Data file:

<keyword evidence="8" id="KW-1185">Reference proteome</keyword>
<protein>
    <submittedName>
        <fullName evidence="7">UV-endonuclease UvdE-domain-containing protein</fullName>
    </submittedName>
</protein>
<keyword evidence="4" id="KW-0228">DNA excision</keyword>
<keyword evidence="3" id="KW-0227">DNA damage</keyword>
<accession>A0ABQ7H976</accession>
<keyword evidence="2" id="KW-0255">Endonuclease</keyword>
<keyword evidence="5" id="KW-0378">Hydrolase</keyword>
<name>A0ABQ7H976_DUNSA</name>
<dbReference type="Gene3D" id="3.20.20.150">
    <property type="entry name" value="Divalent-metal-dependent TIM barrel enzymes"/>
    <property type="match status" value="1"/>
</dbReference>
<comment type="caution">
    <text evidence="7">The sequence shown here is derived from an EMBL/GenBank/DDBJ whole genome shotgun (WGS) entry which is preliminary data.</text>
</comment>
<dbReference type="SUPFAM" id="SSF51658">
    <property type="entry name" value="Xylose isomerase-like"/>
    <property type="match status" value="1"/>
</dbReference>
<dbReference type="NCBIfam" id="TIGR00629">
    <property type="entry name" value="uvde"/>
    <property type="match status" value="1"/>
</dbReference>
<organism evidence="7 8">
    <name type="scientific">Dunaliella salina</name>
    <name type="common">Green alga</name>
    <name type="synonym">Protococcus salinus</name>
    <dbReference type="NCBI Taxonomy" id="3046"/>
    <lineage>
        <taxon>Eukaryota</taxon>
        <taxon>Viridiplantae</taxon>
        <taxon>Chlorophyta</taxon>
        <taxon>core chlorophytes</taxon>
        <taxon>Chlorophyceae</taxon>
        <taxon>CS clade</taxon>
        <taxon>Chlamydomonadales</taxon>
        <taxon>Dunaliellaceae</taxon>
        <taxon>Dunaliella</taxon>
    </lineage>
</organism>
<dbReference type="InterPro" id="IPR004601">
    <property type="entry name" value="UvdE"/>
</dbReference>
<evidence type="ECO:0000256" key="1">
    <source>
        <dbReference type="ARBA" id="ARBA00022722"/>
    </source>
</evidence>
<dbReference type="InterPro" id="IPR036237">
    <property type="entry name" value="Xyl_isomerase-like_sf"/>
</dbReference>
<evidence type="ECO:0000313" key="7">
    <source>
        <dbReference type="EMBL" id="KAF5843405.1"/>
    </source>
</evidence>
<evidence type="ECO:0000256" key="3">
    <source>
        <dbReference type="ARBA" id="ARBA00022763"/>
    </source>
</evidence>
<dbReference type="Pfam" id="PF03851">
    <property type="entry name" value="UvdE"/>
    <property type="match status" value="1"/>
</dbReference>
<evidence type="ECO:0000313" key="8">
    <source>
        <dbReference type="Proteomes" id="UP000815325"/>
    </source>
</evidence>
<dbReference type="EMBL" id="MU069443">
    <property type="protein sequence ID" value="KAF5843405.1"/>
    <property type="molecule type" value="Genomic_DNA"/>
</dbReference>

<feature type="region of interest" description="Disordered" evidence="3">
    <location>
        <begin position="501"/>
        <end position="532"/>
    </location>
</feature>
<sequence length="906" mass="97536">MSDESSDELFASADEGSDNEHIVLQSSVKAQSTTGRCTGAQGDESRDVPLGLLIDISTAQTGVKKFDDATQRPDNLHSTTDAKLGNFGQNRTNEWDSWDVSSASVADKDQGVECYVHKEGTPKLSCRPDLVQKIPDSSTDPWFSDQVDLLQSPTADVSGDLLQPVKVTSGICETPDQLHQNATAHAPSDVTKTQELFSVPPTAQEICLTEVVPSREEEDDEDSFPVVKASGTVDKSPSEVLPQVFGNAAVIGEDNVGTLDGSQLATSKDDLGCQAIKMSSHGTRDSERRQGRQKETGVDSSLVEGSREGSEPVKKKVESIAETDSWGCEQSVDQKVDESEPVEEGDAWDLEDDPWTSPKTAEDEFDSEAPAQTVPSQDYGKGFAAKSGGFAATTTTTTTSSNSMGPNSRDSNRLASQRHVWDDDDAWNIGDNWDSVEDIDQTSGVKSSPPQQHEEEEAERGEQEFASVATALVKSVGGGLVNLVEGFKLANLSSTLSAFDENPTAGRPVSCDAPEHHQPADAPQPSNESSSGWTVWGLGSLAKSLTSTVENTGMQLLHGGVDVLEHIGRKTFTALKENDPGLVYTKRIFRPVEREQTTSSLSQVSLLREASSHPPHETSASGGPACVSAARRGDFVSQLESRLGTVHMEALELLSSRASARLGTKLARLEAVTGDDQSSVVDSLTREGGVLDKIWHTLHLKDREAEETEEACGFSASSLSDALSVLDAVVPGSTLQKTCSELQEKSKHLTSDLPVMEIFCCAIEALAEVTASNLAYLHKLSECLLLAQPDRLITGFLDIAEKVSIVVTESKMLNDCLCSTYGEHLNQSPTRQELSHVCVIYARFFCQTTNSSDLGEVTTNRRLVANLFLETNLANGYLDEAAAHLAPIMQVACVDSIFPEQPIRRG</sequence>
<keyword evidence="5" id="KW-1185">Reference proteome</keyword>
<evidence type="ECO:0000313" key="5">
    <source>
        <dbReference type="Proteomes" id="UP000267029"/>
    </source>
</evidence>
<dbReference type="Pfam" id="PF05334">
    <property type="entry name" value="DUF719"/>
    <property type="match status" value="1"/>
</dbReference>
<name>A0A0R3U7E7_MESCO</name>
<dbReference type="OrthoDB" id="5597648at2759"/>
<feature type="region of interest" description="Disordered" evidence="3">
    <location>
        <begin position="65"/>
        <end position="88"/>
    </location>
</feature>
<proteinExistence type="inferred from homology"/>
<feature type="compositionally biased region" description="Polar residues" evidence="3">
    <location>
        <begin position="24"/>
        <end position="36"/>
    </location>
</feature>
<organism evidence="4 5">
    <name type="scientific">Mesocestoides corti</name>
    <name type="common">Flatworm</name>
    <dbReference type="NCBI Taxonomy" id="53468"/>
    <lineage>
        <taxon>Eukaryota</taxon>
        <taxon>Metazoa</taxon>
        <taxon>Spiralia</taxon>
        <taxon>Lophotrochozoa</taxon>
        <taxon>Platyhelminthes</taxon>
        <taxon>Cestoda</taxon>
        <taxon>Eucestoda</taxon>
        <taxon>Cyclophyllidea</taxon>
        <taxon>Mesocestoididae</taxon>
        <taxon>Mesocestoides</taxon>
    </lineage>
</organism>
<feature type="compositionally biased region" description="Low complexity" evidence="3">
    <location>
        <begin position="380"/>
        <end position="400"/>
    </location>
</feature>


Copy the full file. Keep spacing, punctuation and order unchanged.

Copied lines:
<keyword evidence="8" id="KW-1185">Reference proteome</keyword>
<protein>
    <submittedName>
        <fullName evidence="7">UV-endonuclease UvdE-domain-containing protein</fullName>
    </submittedName>
</protein>
<keyword evidence="4" id="KW-0228">DNA excision</keyword>
<keyword evidence="3" id="KW-0227">DNA damage</keyword>
<accession>A0ABQ7H976</accession>
<keyword evidence="2" id="KW-0255">Endonuclease</keyword>
<keyword evidence="5" id="KW-0378">Hydrolase</keyword>
<name>A0ABQ7H976_DUNSA</name>
<dbReference type="Gene3D" id="3.20.20.150">
    <property type="entry name" value="Divalent-metal-dependent TIM barrel enzymes"/>
    <property type="match status" value="1"/>
</dbReference>
<comment type="caution">
    <text evidence="7">The sequence shown here is derived from an EMBL/GenBank/DDBJ whole genome shotgun (WGS) entry which is preliminary data.</text>
</comment>
<dbReference type="SUPFAM" id="SSF51658">
    <property type="entry name" value="Xylose isomerase-like"/>
    <property type="match status" value="1"/>
</dbReference>
<dbReference type="NCBIfam" id="TIGR00629">
    <property type="entry name" value="uvde"/>
    <property type="match status" value="1"/>
</dbReference>
<organism evidence="7 8">
    <name type="scientific">Dunaliella salina</name>
    <name type="common">Green alga</name>
    <name type="synonym">Protococcus salinus</name>
    <dbReference type="NCBI Taxonomy" id="3046"/>
    <lineage>
        <taxon>Eukaryota</taxon>
        <taxon>Viridiplantae</taxon>
        <taxon>Chlorophyta</taxon>
        <taxon>core chlorophytes</taxon>
        <taxon>Chlorophyceae</taxon>
        <taxon>CS clade</taxon>
        <taxon>Chlamydomonadales</taxon>
        <taxon>Dunaliellaceae</taxon>
        <taxon>Dunaliella</taxon>
    </lineage>
</organism>
<dbReference type="InterPro" id="IPR004601">
    <property type="entry name" value="UvdE"/>
</dbReference>
<evidence type="ECO:0000256" key="1">
    <source>
        <dbReference type="ARBA" id="ARBA00022722"/>
    </source>
</evidence>
<dbReference type="InterPro" id="IPR036237">
    <property type="entry name" value="Xyl_isomerase-like_sf"/>
</dbReference>
<evidence type="ECO:0000313" key="7">
    <source>
        <dbReference type="EMBL" id="KAF5843405.1"/>
    </source>
</evidence>
<evidence type="ECO:0000256" key="3">
    <source>
        <dbReference type="ARBA" id="ARBA00022763"/>
    </source>
</evidence>
<dbReference type="Pfam" id="PF03851">
    <property type="entry name" value="UvdE"/>
    <property type="match status" value="1"/>
</dbReference>
<evidence type="ECO:0000313" key="8">
    <source>
        <dbReference type="Proteomes" id="UP000815325"/>
    </source>
</evidence>
<dbReference type="EMBL" id="MU069443">
    <property type="protein sequence ID" value="KAF5843405.1"/>
    <property type="molecule type" value="Genomic_DNA"/>
</dbReference>

<feature type="region of interest" description="Disordered" evidence="3">
    <location>
        <begin position="501"/>
        <end position="532"/>
    </location>
</feature>
<sequence length="906" mass="97536">MSDESSDELFASADEGSDNEHIVLQSSVKAQSTTGRCTGAQGDESRDVPLGLLIDISTAQTGVKKFDDATQRPDNLHSTTDAKLGNFGQNRTNEWDSWDVSSASVADKDQGVECYVHKEGTPKLSCRPDLVQKIPDSSTDPWFSDQVDLLQSPTADVSGDLLQPVKVTSGICETPDQLHQNATAHAPSDVTKTQELFSVPPTAQEICLTEVVPSREEEDDEDSFPVVKASGTVDKSPSEVLPQVFGNAAVIGEDNVGTLDGSQLATSKDDLGCQAIKMSSHGTRDSERRQGRQKETGVDSSLVEGSREGSEPVKKKVESIAETDSWGCEQSVDQKVDESEPVEEGDAWDLEDDPWTSPKTAEDEFDSEAPAQTVPSQDYGKGFAAKSGGFAATTTTTTTSSNSMGPNSRDSNRLASQRHVWDDDDAWNIGDNWDSVEDIDQTSGVKSSPPQQHEEEEAERGEQEFASVATALVKSVGGGLVNLVEGFKLANLSSTLSAFDENPTAGRPVSCDAPEHHQPADAPQPSNESSSGWTVWGLGSLAKSLTSTVENTGMQLLHGGVDVLEHIGRKTFTALKENDPGLVYTKRIFRPVEREQTTSSLSQVSLLREASSHPPHETSASGGPACVSAARRGDFVSQLESRLGTVHMEALELLSSRASARLGTKLARLEAVTGDDQSSVVDSLTREGGVLDKIWHTLHLKDREAEETEEACGFSASSLSDALSVLDAVVPGSTLQKTCSELQEKSKHLTSDLPVMEIFCCAIEALAEVTASNLAYLHKLSECLLLAQPDRLITGFLDIAEKVSIVVTESKMLNDCLCSTYGEHLNQSPTRQELSHVCVIYARFFCQTTNSSDLGEVTTNRRLVANLFLETNLANGYLDEAAAHLAPIMQVACVDSIFPEQPIRRG</sequence>
<keyword evidence="5" id="KW-1185">Reference proteome</keyword>
<evidence type="ECO:0000313" key="5">
    <source>
        <dbReference type="Proteomes" id="UP000267029"/>
    </source>
</evidence>
<dbReference type="Pfam" id="PF05334">
    <property type="entry name" value="DUF719"/>
    <property type="match status" value="1"/>
</dbReference>
<name>A0A0R3U7E7_MESCO</name>
<dbReference type="OrthoDB" id="5597648at2759"/>
<feature type="region of interest" description="Disordered" evidence="3">
    <location>
        <begin position="65"/>
        <end position="88"/>
    </location>
</feature>
<proteinExistence type="inferred from homology"/>
<feature type="compositionally biased region" description="Polar residues" evidence="3">
    <location>
        <begin position="24"/>
        <end position="36"/>
    </location>
</feature>
<organism evidence="4 5">
    <name type="scientific">Mesocestoides corti</name>
    <name type="common">Flatworm</name>
    <dbReference type="NCBI Taxonomy" id="53468"/>
    <lineage>
        <taxon>Eukaryota</taxon>
        <taxon>Metazoa</taxon>
        <taxon>Spiralia</taxon>
        <taxon>Lophotrochozoa</taxon>
        <taxon>Platyhelminthes</taxon>
        <taxon>Cestoda</taxon>
        <taxon>Eucestoda</taxon>
        <taxon>Cyclophyllidea</taxon>
        <taxon>Mesocestoididae</taxon>
        <taxon>Mesocestoides</taxon>
    </lineage>
</organism>
<feature type="compositionally biased region" description="Low complexity" evidence="3">
    <location>
        <begin position="380"/>
        <end position="400"/>
    </location>
</feature>